The Journal of Child Sexual Abuse recently published a study on how jurors think a child sexual assault victim “should” respond

Teresa Huizar, NCA’s ED, provided this summary: Jurors’ Perceptions of Victim Resistance and Credibility (

“What does this study mean for us, and for our multidisciplinary team partners? The researchers believe that the “lack of difference found between mock juror perceptions of attempted versus complete child sexual assault cases may be evidence that jurors take both types of cases seriously. This finding can help to dispel fears surrounding bringing attempted child sexual assault cases to trial, which could in turn lead to an increase in the prosecution of attempted child sexual assault cases.”  Before we get there, however, there seems to be a fundamental gap in community awareness and education—particularly for real prospective jurors in such cases—that we can help fill. We can continue in the work we are already engaged in—dispelling myths surrounding child sexual abuse, child rape, and how victims “should”—and do—respond. And we can continue to provide education in court, as trials progress, whether in voir dire or in testimony.
Finally, we can use this information to inform treatment, as we assist victims in becoming survivors and thrivers. As the researchers themselves note, “[c]linicians may help child victims working through sexual victimization experiences who may be questioned about their resistance in court understand this rape myth and discuss how rape myths are harmful and can impact future help-seeking behaviors.”  For all these reasons and more, I encourage you to share this article with your team members and colleagues—especially prosecutors–and use it as an opportunity to discuss how we can help educate our communities and ensure hope and healing for the children and families we serve.”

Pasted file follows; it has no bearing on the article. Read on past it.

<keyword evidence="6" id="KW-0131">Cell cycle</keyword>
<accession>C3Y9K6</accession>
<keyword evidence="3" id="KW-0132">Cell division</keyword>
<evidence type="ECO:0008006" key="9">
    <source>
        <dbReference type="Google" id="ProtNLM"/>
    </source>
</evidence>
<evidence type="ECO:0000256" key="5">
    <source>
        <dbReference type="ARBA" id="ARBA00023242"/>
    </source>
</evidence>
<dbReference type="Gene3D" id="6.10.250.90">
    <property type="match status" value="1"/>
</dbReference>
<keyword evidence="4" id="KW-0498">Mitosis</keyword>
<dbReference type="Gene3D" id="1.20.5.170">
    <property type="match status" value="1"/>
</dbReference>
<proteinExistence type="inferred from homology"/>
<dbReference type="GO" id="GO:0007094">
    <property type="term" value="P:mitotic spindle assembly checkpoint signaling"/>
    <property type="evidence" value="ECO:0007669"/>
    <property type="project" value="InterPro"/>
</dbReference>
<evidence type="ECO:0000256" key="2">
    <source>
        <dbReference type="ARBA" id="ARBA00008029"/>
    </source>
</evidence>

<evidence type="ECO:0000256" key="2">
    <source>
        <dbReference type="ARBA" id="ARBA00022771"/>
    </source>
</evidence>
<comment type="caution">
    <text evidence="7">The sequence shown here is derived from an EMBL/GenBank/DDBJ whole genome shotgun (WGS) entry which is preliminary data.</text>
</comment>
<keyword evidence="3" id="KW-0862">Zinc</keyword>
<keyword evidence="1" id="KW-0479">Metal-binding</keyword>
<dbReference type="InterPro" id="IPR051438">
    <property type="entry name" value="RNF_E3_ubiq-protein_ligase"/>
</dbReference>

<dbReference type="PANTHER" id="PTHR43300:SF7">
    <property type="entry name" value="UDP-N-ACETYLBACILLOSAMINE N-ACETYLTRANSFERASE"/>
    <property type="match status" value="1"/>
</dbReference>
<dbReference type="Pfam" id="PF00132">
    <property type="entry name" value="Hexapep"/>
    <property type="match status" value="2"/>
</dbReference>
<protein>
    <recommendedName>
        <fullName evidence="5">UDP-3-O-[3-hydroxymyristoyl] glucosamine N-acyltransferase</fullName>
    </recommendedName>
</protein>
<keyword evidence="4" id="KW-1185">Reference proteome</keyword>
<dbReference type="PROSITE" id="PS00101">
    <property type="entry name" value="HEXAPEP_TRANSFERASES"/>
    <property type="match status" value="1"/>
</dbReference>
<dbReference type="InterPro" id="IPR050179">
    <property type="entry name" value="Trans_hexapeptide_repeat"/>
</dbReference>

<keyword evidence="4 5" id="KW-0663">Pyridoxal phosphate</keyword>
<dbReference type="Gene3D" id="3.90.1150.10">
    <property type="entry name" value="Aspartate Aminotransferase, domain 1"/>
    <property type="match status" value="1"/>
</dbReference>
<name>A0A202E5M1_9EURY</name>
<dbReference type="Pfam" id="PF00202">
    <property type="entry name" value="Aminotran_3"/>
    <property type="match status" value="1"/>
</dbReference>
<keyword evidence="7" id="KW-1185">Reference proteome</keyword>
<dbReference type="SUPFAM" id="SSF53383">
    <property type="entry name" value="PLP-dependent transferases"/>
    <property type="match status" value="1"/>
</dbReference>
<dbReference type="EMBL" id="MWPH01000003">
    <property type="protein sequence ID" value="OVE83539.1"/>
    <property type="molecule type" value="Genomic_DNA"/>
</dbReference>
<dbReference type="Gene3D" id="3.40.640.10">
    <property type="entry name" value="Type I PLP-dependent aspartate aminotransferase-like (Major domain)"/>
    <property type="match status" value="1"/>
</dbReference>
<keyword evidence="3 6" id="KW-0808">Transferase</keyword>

Click the link above to see NCA’s full summary.  

Full text of this publication may be found in the National Children’s Advocacy Center’s Child Abuse Library Online (CALiO™) or by contacting the NCAC Research Digital Information Librarian. (ALL OF NJ’S CACs ARE NCA MEMBERS AND ARE ELIGIBLE TO USE THIS RESOURCE.  CONTACT US IF YOU NEED HELP!)